I Don’t Do Picky Eaters. Even If I Have to Clean Up Vomit.

By Jessie of

Tears dripped from my five-year-old’s cheek, plopping onto her discarded beans. “They look as-gust-ing,” she wailed.

“Try them. You’ll get nothing else until you do,” I replied sternly. This was a power struggle that resurfaced from time to time. My daughter was stubborn, but I had conviction. “You eat what I make. No negotiations,” I insisted.

“If I eat ‘em I’m gonna frow up!” she threatened.

“Then go ahead and throw up,” I retorted.

My voice escalated, as one’s does when debating with a kindergartner. Her crying had progressed to near tantrum level now. “If you’re not going to eat, just go to bed,” I yelled. In between sobs, she shoveled a bite into her mouth and swallowed. She gagged, and then she vomited all over the floor—damned beans.

Historically, the idea was commonplace—adults expect children to eat the food served. Today it’s becoming a rarity. The existence of “picky eaters” isn’t new. Growing up, I ate dinner at a friend’s. When served fish, she wrinkled her nose. As if by magic, her mom quickly replaced the fish with a bowl of cheesy orange noodles. Her mom smiled at me. “She’s such a picky-eater.”

When I was little, we lived with my grandparents. Grandma and Pop-Pop grew up during the Great Depression. I heard about hunger and scarcity often. We were expected to finish everything on our plates. Not a crumb could be wasted. For years, I wondered how I, too, could become a picky eater. Nose-wrinkling was not effective in my house.

When I had my own children, I adopted similar practices. Unlike my grandparents, I don’t obsess about wasting food, but I am concerned about cultivating a love of healthy eating. Children need to be encouraged to try new things, repeatedly. Refusal based solely on taste preferences is not accepted in our house. My kids groan when I serve Brussels sprouts, but they eat them because they are expected to eat them. Children need to be taught to choose nourishment over taste.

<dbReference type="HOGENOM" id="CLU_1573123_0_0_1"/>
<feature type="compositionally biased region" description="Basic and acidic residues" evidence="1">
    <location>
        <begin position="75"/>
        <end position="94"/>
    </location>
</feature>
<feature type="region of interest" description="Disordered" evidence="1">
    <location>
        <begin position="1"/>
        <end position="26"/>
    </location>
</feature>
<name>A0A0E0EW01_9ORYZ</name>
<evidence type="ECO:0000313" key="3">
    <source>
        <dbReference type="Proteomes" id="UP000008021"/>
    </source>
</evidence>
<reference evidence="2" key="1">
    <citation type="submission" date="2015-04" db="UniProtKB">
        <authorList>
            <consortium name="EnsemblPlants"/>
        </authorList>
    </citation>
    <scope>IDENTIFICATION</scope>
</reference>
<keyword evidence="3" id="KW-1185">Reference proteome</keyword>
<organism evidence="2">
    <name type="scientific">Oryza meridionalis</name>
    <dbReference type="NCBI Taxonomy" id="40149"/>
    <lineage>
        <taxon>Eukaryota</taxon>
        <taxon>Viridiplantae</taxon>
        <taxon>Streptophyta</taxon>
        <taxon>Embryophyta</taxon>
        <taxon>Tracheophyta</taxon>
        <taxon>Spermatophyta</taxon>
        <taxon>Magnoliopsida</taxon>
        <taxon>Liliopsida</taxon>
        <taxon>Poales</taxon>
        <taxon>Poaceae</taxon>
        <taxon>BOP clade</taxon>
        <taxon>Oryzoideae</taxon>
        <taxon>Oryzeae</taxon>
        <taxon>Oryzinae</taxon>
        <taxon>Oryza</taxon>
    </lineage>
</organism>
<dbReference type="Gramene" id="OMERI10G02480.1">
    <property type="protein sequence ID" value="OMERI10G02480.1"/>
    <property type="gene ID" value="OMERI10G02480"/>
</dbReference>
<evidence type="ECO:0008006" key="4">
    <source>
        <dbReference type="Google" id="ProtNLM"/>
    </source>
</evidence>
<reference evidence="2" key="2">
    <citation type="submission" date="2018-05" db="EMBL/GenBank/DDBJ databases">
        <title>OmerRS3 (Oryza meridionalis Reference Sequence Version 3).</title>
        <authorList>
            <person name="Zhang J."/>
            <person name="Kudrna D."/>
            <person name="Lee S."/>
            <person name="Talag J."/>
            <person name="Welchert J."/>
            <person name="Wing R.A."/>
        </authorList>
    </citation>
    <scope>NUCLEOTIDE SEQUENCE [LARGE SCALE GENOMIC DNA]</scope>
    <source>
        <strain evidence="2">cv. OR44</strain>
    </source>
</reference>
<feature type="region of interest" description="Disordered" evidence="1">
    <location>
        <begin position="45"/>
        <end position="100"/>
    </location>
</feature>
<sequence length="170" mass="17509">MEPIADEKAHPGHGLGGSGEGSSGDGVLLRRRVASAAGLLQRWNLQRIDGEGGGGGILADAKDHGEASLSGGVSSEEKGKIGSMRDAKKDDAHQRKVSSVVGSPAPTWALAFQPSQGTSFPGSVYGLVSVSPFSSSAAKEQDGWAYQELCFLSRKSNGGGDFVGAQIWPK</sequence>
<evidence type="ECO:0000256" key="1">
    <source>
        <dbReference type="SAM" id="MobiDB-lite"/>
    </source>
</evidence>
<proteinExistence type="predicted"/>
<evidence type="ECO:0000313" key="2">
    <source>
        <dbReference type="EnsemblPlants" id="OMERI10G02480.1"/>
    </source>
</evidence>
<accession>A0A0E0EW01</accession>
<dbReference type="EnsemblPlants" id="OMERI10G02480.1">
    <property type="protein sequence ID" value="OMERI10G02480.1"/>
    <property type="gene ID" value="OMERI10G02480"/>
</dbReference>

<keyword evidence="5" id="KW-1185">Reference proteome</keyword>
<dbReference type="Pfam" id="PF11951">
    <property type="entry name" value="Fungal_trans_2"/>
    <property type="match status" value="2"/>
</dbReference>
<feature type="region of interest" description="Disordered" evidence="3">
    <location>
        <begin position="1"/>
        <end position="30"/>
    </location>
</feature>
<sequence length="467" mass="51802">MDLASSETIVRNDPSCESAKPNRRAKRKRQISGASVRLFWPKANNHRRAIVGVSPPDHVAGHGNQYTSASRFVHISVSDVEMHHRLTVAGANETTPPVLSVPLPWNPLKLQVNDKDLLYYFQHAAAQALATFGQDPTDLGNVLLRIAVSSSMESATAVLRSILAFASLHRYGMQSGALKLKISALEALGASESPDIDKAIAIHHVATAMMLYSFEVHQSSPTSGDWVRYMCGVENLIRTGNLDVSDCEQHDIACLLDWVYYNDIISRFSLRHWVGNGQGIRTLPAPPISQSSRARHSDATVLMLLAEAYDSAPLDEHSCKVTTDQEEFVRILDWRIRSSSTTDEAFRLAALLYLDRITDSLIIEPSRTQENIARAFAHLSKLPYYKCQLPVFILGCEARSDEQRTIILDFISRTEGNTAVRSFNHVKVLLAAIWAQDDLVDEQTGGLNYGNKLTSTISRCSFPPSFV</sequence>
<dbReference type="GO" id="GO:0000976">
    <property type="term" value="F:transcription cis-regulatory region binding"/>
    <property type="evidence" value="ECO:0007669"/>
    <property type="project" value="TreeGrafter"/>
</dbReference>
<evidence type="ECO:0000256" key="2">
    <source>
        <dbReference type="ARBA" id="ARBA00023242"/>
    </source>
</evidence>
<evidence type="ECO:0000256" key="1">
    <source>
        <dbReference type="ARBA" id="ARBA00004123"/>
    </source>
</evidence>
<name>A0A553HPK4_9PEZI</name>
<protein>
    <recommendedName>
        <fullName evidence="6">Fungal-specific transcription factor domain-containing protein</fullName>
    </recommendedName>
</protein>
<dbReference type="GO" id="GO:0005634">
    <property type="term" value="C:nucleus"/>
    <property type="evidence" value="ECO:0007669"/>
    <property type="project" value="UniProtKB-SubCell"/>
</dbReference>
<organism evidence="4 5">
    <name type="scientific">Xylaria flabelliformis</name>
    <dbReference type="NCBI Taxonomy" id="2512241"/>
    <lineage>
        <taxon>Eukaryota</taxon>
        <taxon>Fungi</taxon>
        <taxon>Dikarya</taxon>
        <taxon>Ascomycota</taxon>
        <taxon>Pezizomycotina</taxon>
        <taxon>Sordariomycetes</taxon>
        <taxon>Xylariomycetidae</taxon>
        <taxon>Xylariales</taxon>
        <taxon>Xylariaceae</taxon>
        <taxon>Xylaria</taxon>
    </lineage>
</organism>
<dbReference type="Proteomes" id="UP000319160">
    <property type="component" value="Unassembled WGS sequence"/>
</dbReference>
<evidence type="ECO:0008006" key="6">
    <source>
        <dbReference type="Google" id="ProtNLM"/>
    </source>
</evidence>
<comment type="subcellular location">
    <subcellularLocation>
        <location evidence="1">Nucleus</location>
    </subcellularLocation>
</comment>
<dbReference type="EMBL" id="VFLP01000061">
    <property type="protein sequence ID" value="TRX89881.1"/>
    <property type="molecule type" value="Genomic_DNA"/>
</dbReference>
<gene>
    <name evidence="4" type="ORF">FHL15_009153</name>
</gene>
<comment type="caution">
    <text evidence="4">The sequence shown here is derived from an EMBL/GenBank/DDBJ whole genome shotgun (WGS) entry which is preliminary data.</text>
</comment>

All children and even some adults are hesitant with new tastes and textures. It takes several tries for a child to discover if they like or dislike something. And that preference can always change; even a child who loathed cauliflower can suddenly enjoy it later. Now, I know that food aversions are a real thing and I’m reasonable. My son hates tomatoes, and my partner won’t eat mushrooms; easily accommodated.

In the grocery store, I ogle people’s carts and silently judge them. (It’s not a kind habit; I’m working on it.) But one thing cart stalking made me realize is that “kid-friendly foods” are flying off the shelves. Why? Many of those fun-shaped “food products” are more product than actual food. We need to force the new generation to ingest real, actual food.

I can’t help but wonder if placating picky eaters has a deeper psychological impact. Family dynamics lay the foundation for societal perceptions. Interactions with the world are often modeled on early interactions with family members. Family structure and rules lay out the groundwork for the way the kids interact with their future world.

When special accommodations are made day-in and day-out, what message does that send? I say to my kids, “The world won’t always give you your favorite dinosaur shape. Shut up, get over it, and move the fuck on with life.”

For the most part, my kids have become adventurous eaters who impress me with their healthy choices. We strive for a nutritional ideal but are far from perfect. I don’t make healthy meals every day. I compromise, and we indulge in the occasional takeout or processed food-like crap.

But the beans incident with my daughter did not deter me. When I prepare a healthy meal, my dinner-table policy stands. “You eat what I make. No negotiations.” If someone threatens to throw-up before they take a bite, I find them a bucket.


About the Author

Jessie is a marijuana mommy blogger at She’s a registered nurse and medical marijuana patient/advocate. She’s passionate about holistic health and family wellness. Her work has appeared on Good Housekeeping, Cosmopolitan, Woman’s Day, Redbook, and more. Follow her on Facebook and Twitter.